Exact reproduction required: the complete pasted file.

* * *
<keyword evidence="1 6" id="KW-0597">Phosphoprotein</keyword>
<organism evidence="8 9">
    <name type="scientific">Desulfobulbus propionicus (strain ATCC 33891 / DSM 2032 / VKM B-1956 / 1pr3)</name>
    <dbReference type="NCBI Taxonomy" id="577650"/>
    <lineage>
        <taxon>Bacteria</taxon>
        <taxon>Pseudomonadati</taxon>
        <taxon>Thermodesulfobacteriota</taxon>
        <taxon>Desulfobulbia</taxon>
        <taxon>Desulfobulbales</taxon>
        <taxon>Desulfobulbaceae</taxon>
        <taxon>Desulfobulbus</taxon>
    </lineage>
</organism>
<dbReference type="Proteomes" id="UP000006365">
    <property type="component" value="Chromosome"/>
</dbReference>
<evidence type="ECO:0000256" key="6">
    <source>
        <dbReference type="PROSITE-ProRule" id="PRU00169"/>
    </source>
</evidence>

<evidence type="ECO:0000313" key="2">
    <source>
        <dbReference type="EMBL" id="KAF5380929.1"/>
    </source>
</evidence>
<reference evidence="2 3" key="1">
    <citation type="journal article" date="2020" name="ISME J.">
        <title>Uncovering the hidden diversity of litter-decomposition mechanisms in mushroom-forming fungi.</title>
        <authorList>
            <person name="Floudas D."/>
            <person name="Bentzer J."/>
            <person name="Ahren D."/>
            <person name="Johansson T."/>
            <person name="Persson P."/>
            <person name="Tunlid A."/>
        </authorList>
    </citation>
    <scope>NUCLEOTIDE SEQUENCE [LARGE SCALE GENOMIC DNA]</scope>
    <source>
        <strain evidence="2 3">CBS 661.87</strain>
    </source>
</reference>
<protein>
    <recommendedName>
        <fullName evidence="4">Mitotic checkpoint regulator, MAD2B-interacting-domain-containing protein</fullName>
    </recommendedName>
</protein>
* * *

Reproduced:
<keyword evidence="1 6" id="KW-0597">Phosphoprotein</keyword>
<organism evidence="8 9">
    <name type="scientific">Desulfobulbus propionicus (strain ATCC 33891 / DSM 2032 / VKM B-1956 / 1pr3)</name>
    <dbReference type="NCBI Taxonomy" id="577650"/>
    <lineage>
        <taxon>Bacteria</taxon>
        <taxon>Pseudomonadati</taxon>
        <taxon>Thermodesulfobacteriota</taxon>
        <taxon>Desulfobulbia</taxon>
        <taxon>Desulfobulbales</taxon>
        <taxon>Desulfobulbaceae</taxon>
        <taxon>Desulfobulbus</taxon>
    </lineage>
</organism>
<dbReference type="Proteomes" id="UP000006365">
    <property type="component" value="Chromosome"/>
</dbReference>
<evidence type="ECO:0000256" key="6">
    <source>
        <dbReference type="PROSITE-ProRule" id="PRU00169"/>
    </source>
</evidence>

<evidence type="ECO:0000313" key="2">
    <source>
        <dbReference type="EMBL" id="KAF5380929.1"/>
    </source>
</evidence>
<reference evidence="2 3" key="1">
    <citation type="journal article" date="2020" name="ISME J.">
        <title>Uncovering the hidden diversity of litter-decomposition mechanisms in mushroom-forming fungi.</title>
        <authorList>
            <person name="Floudas D."/>
            <person name="Bentzer J."/>
            <person name="Ahren D."/>
            <person name="Johansson T."/>
            <person name="Persson P."/>
            <person name="Tunlid A."/>
        </authorList>
    </citation>
    <scope>NUCLEOTIDE SEQUENCE [LARGE SCALE GENOMIC DNA]</scope>
    <source>
        <strain evidence="2 3">CBS 661.87</strain>
    </source>
</reference>
<protein>
    <recommendedName>
        <fullName evidence="4">Mitotic checkpoint regulator, MAD2B-interacting-domain-containing protein</fullName>
    </recommendedName>
</protein>